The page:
Animal Compounding

The practice of pharmacy compounding is becoming a popular solution to veterinary problems.  Compounding is the art and science of preparing customized medications for patients.  Its resurgence in recent years provides valuable benefits to today's pet owners.

THE COMPOUNDING SOLUTION

Why should you consider compounding as a solution for your pet's medical problems?  That can be answered with another question:  How hard is it to get your cat to swallow a pill?

As any pet owner is well aware, animals may be extremely difficult to treat with medications.  Cats are notorious for refusing to swallow a pill, and will usually eat right around one disguised in food.  And dosages can be very tricky with dogs - an antibiotic that works for an 80-pound Golden Retriever is far too much for a six-pound Yorkie to handle.  Humans and their animals often have variations of the same diseases, including skin rashes, heart conditions, eye and ear infections, cancer and diabetes.  Pet medications, though, present unique problems that are often best dealt with through compounding.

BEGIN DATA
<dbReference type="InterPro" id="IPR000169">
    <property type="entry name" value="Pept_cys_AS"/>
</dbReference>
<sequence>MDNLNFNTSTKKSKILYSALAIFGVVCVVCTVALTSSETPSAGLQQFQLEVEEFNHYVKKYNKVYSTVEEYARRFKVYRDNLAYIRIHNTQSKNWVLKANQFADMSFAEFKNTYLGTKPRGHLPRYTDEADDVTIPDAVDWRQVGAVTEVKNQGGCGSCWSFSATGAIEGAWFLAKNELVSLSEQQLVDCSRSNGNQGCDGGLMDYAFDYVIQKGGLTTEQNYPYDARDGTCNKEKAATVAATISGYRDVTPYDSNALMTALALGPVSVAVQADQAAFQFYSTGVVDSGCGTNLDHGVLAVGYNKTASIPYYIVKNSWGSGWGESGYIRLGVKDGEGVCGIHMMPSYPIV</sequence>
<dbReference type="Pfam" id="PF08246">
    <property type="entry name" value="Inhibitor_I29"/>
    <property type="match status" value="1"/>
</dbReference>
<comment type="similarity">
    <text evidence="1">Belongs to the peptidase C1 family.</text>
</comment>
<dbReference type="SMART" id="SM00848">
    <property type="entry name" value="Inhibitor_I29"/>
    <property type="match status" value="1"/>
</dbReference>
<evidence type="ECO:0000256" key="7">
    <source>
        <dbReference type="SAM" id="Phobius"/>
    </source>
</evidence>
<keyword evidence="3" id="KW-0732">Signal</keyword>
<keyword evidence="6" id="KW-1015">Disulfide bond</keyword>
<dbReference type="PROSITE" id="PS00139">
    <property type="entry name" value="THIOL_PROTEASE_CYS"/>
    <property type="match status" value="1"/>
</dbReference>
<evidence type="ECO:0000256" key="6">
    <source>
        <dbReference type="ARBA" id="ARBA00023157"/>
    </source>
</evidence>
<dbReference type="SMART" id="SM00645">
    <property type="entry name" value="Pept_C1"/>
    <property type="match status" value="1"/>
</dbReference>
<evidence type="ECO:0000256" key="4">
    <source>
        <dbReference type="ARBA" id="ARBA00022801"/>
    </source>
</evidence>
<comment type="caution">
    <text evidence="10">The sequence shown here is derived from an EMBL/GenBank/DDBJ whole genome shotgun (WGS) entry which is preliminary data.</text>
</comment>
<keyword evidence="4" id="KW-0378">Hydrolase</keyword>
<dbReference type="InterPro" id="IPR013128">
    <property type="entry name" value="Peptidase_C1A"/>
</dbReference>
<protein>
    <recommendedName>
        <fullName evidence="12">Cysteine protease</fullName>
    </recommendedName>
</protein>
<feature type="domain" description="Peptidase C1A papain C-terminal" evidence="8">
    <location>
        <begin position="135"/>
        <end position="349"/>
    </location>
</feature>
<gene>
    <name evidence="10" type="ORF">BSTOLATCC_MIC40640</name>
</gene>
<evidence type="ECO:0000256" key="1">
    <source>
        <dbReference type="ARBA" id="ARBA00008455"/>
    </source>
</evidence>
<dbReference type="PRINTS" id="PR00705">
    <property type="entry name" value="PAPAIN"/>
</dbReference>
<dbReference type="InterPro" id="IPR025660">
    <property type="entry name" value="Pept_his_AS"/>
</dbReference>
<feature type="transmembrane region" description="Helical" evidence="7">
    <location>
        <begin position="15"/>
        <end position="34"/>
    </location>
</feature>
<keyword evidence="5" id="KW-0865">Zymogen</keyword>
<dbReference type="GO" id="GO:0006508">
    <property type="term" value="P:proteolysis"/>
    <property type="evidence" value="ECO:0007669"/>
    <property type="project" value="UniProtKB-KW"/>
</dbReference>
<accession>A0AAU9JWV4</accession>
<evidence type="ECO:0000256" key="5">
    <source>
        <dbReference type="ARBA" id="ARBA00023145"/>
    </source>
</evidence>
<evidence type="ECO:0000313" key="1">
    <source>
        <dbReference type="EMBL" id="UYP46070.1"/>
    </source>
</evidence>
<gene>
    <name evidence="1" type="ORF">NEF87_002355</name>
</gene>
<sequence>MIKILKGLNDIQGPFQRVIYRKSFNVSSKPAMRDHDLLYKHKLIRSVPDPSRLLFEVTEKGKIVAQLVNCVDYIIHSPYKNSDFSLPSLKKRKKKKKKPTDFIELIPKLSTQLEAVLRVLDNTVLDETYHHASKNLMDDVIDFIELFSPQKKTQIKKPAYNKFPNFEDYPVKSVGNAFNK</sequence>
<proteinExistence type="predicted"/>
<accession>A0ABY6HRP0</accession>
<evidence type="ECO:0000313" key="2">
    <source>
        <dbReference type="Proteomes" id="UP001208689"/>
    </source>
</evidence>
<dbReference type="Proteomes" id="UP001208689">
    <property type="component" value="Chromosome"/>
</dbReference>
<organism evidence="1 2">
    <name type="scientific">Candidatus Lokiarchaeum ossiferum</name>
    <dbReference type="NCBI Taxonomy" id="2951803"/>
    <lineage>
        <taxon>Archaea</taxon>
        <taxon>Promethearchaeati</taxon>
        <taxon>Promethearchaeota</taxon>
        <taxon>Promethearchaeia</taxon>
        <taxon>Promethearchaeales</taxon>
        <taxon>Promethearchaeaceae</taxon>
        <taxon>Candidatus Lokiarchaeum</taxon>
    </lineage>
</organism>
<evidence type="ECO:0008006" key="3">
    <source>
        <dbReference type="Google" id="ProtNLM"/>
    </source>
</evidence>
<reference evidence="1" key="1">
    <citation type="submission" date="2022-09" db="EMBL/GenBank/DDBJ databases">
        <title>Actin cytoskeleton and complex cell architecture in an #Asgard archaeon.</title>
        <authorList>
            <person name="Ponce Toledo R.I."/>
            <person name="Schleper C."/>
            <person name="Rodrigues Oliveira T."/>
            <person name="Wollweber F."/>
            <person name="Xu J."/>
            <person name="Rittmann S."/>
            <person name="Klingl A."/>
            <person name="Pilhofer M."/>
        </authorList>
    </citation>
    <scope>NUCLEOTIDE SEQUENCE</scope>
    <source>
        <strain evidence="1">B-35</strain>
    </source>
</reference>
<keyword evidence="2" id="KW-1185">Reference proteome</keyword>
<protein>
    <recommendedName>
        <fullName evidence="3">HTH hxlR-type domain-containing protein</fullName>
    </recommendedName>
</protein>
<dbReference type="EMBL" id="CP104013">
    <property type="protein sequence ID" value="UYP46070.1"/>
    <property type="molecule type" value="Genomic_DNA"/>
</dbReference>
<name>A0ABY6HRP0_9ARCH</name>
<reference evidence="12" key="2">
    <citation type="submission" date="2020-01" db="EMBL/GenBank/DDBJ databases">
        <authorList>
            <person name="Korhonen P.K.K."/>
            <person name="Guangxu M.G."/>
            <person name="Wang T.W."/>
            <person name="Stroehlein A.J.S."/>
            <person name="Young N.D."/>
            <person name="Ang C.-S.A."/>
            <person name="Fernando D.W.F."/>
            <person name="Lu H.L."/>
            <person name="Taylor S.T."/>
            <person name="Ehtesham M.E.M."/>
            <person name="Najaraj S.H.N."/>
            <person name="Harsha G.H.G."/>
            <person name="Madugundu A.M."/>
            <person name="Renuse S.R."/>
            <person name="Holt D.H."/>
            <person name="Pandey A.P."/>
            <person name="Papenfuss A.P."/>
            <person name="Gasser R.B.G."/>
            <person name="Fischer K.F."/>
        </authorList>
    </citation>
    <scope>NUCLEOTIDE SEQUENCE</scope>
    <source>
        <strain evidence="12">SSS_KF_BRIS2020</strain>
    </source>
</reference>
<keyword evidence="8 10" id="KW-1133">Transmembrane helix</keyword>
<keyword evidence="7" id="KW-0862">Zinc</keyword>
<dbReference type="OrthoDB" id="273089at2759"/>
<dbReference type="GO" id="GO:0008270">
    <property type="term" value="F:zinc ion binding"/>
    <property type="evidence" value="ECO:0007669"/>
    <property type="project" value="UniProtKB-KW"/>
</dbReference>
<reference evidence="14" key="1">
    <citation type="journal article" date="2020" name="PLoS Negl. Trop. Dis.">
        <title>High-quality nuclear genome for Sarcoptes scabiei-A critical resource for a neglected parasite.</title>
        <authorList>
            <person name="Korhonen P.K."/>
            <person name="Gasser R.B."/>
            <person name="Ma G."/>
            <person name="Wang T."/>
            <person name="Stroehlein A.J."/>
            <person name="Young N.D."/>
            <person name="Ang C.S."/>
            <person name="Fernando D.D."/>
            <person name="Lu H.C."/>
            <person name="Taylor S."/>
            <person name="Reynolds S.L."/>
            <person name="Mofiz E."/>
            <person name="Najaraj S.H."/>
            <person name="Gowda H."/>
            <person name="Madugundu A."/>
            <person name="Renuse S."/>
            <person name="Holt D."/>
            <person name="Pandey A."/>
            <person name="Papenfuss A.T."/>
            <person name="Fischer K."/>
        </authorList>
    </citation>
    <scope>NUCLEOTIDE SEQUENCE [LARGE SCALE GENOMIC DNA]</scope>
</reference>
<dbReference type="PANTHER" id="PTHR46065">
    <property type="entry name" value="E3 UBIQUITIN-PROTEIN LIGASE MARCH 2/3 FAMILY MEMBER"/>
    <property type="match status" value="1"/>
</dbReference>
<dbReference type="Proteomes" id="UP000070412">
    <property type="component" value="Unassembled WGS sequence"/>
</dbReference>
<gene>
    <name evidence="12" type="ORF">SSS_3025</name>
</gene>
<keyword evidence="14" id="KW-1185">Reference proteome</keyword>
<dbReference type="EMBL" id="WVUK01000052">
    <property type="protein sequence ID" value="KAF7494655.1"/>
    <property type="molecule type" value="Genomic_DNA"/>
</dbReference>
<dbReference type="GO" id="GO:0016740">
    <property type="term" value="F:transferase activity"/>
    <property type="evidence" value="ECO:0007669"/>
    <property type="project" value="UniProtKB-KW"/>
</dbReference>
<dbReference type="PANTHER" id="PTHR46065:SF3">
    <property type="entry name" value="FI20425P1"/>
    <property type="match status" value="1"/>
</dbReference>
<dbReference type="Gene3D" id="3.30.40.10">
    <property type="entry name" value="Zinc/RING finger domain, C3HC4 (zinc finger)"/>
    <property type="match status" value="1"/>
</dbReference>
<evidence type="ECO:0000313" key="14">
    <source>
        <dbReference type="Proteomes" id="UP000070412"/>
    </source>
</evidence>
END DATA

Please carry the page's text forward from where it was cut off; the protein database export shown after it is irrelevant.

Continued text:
FLAVORED MEDICINE

The pet who refuses to take medication because of the taste is often a prime opportunity for compounding.  Cats don't like pills, but they do like tuna.  Dogs don't appreciate a traditional solution of Amoxicillin being squirted into their mouth, but they'll gladly take it when it's part of a tasty biscuit or treat. 

By working closely with your veterinarian, a compounding pharmacist can prepare medicines into easy-to-give flavored dosage forms that animals devour, whether your pet is a cat, dog, ferret, bird, or snake.

SOLVING DOSAGE PROBLEMS

Just like their owners, animals are individual and unique.  That's why you love them.  They come in different shapes and sizes, and as a result, not all commercially available medicines are appropriate for your pet.  Commercial medicine often comes in large tablets or capsules of 100 mg or more.  But a small kitten may need a dose of only 15 mg.  That's where compounding is especially helpful.  In this situation, your veterinarian can prescribe a tuna-flavored suspension with an amount that is exactly right for your pet's size and condition.

COMMERCIALLY UNAVAILABLE MEDICINE

From time to time, a manufacturer will discontinue a medication used in veterinary applications.  When that medication has worked well for animals, a compounding pharmacist can obtain the pure bulk pharmaceutical and prepare a prescription for the discontinued product - at a dosage strength and dose form appropriate for that pet's specific needs.